FIG. 9 is an enlarged sectional view showing a conventional interconnection structure.

BACKGROUND OF THE INVENTION

1. Field of the Invention

The present invention relates generally to interconnection structures of semiconductor integrated circuit devices and a manufacturing method therefor, and more particularly to an interconnection structure of a semiconductor integrated circuit device in which multilayer aluminum interconnection layers are mutually connected through a connection hole, and to a manufacturing method therefor.

2. Description of the Prior Art

In general, a semiconductor device comprises a semiconductor substrate and elements such as transistors formed thereon. Various interconnection layers are formed on the semiconductor substrate for electrically connecting these elements to each other and to an external circuit(s). These interconnection layers have been formed of polysilicon films, high melting point metal films, high melting point metal silicide films, aluminum films and aluminum alloy films. In recent years, reduction of the interconnection layer resistance has been required in the semiconductor integrated circuit devices which are highly integrated for high speed operations. Therefore, the semiconductor integrated circuit devices essentially require aluminum multilayer interconnection structure formed of aluminum films or aluminum alloy films having a small resistivity. An example of the conventional aluminum multilayer interconnection structure is disclosed in "High Performance Multilevel Interconnection System with Stacked Interlayer Dielectrics by Plasma CVD and Bias Sputtering", M. Abe et al, pp. 404-410, VMIC conference 1989.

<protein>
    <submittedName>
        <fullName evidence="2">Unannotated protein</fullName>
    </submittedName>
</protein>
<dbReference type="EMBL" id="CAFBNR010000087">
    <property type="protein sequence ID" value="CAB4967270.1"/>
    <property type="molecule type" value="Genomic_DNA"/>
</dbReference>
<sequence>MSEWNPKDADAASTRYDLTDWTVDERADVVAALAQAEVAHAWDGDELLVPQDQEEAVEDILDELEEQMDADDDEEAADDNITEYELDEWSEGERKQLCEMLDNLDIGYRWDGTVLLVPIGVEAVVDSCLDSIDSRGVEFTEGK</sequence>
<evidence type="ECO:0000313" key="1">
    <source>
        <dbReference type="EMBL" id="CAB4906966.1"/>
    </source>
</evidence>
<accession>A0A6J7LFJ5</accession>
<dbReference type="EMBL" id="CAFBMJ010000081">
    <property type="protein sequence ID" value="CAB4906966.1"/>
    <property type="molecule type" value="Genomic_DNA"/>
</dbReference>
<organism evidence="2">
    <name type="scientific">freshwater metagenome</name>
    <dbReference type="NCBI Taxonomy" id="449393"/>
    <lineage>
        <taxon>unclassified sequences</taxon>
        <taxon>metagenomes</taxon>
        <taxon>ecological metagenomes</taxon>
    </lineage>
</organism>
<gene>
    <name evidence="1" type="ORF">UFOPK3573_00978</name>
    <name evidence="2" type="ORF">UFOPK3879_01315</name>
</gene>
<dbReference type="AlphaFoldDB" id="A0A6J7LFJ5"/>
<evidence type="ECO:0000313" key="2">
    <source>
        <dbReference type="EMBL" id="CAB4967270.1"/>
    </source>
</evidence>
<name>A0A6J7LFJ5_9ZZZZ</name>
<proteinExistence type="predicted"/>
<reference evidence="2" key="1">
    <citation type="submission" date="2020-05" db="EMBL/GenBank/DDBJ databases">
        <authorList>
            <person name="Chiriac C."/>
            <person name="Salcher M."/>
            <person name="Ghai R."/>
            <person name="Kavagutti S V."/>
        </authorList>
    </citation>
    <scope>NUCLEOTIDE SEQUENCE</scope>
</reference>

FIG. 6 is a partial sectional view showing an example of an aluminum multilayer interconnection structure in the conventional semiconductor integrated circuit device. In the figure, a silicon semiconductor substrate 1 bears DRAM (Dynamic Random Access Memory) cells 2 which are formed in a stacked cell structure. A base insulator film 3 is formed on the DRAM cells 2. First aluminum interconnection layers 4 are formed on the base insulator film 3 with predetermined spaces between each other. The first aluminum interconnection layers 4 are covered with an interlayer insulating film 5, which is provided with connection holes 6 (also called as "via-holes" or "through-holes"). Second aluminum interconnection layers 7 are formed on the interlayer insulating film 5 and are connected to the first aluminum interconnection layers 4 through the connection holes 6. A protection insulator film 8 is formed to cover the DRAM cell 2, first aluminum interconnection layers 4 and second aluminum interconnection layers 7 to protect them against moisture and other external material from entering.